Role-based: The players choose roles to perform actions, actions that give some players more benefits than others.
Economic balance: The players need to raise money during the game to achieve the objectives but the money are of no use at the end of the game.
Opposite victory conditions: The victory conditions depend on how the players play and will not be revealed until the game ends.
Guessing game: A player strategy is not visible to the other players and must be deduced from their actions.
With Christina Regina, my games had found their place in the Swedish 17th century and I began to think of dramatic events to weave games around. One such event was the failure of Vasa Regalis. How about letting the players cooperate and/or compete to build the ship? And if they fail, let the entire Vasa ship fail? That would force the players to collectively contribute to a common goal, but individually as little as possible, a bit like in Nova Suecia. But as an extra challenge, the victory conditions would be ambiguous and dependent on success or the failure of the ship.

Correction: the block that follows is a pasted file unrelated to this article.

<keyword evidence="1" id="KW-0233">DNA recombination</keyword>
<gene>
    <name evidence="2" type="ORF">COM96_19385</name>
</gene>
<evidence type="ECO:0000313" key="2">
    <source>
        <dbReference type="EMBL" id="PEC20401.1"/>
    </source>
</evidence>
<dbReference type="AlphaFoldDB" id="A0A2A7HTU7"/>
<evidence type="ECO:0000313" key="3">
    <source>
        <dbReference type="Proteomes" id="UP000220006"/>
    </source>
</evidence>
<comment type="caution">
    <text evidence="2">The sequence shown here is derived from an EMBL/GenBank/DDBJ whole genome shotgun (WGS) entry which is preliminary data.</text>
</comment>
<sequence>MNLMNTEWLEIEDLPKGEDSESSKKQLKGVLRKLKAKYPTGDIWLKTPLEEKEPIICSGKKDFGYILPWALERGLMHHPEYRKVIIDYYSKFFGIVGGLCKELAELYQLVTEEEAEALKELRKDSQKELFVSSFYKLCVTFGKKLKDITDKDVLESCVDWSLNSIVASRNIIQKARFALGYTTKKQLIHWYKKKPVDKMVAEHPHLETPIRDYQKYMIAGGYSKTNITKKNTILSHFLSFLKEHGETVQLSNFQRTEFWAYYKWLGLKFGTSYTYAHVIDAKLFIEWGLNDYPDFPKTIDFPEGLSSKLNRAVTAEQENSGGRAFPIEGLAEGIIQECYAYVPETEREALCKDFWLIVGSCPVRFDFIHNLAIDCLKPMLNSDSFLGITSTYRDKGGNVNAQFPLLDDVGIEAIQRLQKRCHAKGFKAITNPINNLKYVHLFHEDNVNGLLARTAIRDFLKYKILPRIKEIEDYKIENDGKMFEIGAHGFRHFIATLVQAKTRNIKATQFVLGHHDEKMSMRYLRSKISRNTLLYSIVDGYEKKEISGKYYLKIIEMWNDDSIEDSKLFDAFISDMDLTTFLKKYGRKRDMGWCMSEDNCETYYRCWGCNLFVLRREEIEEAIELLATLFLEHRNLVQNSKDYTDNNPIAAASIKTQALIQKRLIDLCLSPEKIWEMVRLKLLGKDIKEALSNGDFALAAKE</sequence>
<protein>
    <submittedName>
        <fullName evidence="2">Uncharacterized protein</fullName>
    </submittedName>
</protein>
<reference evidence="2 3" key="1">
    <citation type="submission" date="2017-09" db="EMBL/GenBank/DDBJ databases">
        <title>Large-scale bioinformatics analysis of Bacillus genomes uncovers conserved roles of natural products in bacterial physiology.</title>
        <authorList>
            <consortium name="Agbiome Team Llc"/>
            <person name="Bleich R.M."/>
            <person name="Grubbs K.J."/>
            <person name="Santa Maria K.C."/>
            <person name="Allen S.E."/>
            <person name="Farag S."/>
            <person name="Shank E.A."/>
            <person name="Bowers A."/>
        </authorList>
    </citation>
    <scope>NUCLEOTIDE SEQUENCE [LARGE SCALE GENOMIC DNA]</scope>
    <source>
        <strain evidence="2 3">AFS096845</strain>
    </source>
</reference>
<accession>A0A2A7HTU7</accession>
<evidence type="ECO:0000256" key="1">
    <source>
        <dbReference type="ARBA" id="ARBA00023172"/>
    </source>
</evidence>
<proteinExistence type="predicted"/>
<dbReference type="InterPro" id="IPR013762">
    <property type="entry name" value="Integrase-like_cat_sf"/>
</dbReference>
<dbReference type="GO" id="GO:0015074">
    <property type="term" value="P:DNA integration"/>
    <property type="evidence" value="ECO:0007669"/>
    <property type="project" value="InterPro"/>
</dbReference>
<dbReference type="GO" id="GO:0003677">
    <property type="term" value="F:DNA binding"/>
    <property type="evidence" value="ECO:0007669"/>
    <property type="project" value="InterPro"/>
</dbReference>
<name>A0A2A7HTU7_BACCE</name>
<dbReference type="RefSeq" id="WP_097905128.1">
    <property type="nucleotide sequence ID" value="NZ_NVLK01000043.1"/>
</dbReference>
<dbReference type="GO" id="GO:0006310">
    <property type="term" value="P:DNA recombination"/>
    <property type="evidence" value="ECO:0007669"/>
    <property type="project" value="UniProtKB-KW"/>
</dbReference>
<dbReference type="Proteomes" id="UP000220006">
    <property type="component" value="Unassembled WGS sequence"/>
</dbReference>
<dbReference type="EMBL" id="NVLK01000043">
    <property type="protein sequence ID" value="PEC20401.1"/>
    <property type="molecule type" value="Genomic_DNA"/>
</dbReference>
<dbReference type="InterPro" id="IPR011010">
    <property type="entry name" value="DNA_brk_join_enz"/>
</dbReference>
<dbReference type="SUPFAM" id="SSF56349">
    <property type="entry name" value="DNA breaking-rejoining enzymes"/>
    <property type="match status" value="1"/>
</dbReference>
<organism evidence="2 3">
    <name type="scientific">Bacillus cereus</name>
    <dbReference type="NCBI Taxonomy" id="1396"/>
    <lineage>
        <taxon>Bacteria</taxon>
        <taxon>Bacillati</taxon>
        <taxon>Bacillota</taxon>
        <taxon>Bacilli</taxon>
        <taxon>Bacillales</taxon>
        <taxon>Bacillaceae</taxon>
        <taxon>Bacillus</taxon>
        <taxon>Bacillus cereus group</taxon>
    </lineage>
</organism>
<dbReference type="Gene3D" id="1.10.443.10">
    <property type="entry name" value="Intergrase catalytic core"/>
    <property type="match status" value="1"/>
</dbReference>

The main game mechanism does not have to be complicated. The players acquire goods (wood, cloth, iron and sculptures fit the theme) and combine them into higher values (1-3) that are secretly placed on the ship. If an area reach a certain value, the ship succeeds and the player benefits from having most goods left, otherwise it fails and the player benefits from having placed most goods.
The idea was intriguing but which other game mechanisms to include? I already had a production game in Nova Suecia and the essence of Vasa Regalis would not be the production but the use of the products. How about a trade game, where the players trade combinations? OK, but trade games tend to take time. I finally settled with a role-based game, where the player selecting the role gets the most benefits and the last player in the turn no benefits. This also ensures an asymmetrical distribution of goods With the addition of limited resources, there would be plenty of tactical opportunities in the role selection.
After that, the game was basically ready. I just had to test and tune some details concerning the number of roles (4 for acquiring goods, 2 for combining goods and another 2 wild cards for replacing goods on the ship) and the succeed/fail level (number of players +1). I also added an opportunity to sneak-peek on other players' placements to assess how much that has been placed and adapt their own placements accordingly